Adenoid Cystic Carcinoma--A Case Report.
Adenoid cystic carcinoma (ACC) is a malignant salivary gland tumor that was first described by Billroth in 1859 and gave the term cylindroma attributing to its cribriform appearance formed by the tumor cells with cylindrical pseudolumina or pseudospaces.  In 1954, Ewing introduced the term "ACC." ACC is a relatively rare malignant salivary gland tumor comprising <1% of all malignancies of head and neck, represents 5-10% of all salivary gland neoplasms, and accounts for 17.7% of malignant palatal salivary gland tumors. [2, 3]
Around 55% of the cases are associated with parotid and submandibular glands, among which the parotid is the most common site of occurrence,  whereas 50% of intraoral ACC occur on the palate. The other less common sites include the lower lip, retromolar tonsillar pillar area, sublingual gland, buccal mucosa, and floor of the mouth.  The tumor, most often, exhibits a small size and slower growth, which overlies its extensive subclinical invasion and early metastasis making the prognosis questionable.  The three histological variants of ACC are cribriform, tubular, and solid, although cribriform is the most common and solid is the least common. Most ACCs do not occur in "pure" cribriform, tubular, or solid types, and they exhibit more than one histopathologic pattern in a single neoplasm. Tumors are classified generally according to the histologic pattern that predominates. Tubular pattern (well differentiated) has the best prognosis compared to cribriform pattern (moderately differentiated) and solid pattern (poorly differentiated). According to Szanto et al., ACC is graded as Grade I (cribriform or tubular), Grade II (<30% solid), and Grade III (>30% solid).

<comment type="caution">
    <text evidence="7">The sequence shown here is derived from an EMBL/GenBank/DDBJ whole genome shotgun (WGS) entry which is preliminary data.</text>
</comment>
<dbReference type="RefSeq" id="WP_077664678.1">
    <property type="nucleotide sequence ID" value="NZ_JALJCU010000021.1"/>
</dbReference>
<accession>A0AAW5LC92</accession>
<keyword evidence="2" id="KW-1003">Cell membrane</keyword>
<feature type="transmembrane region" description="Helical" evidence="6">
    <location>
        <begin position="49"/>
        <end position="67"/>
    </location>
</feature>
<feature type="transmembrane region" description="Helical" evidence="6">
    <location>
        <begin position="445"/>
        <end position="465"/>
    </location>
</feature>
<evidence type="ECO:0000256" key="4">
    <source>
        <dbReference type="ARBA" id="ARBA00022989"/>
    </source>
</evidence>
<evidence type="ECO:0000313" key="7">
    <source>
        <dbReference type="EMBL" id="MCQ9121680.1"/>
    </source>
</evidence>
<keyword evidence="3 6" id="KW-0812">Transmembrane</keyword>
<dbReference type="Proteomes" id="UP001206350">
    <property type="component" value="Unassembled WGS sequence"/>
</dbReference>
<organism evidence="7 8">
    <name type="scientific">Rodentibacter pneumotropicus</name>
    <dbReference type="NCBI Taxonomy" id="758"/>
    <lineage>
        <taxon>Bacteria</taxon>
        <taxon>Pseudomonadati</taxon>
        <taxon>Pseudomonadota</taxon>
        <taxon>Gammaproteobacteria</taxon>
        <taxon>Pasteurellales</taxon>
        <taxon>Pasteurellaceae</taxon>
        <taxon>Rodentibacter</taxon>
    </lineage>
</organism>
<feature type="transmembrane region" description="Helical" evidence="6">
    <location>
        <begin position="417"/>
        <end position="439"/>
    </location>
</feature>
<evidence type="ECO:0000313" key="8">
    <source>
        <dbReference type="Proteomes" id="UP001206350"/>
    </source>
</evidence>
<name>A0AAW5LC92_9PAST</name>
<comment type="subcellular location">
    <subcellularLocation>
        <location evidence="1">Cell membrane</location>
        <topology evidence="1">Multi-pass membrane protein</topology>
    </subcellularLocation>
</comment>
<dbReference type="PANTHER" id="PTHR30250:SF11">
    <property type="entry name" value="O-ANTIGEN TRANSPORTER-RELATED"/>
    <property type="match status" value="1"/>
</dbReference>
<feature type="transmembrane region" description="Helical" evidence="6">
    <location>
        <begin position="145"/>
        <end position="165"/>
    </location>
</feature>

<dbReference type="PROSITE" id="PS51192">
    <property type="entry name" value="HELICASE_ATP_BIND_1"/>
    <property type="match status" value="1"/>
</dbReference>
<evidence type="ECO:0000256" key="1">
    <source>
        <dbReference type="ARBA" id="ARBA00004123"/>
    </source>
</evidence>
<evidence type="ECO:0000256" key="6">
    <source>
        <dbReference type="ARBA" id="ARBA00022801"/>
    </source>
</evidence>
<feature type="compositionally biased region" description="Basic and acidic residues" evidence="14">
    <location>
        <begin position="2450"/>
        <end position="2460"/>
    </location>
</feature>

Here, we present a case report of a 24-year-old female patient with a chief complaint of pain and swelling on the right side of palate for 4 months which was diagnosed histopathologically as a ACC.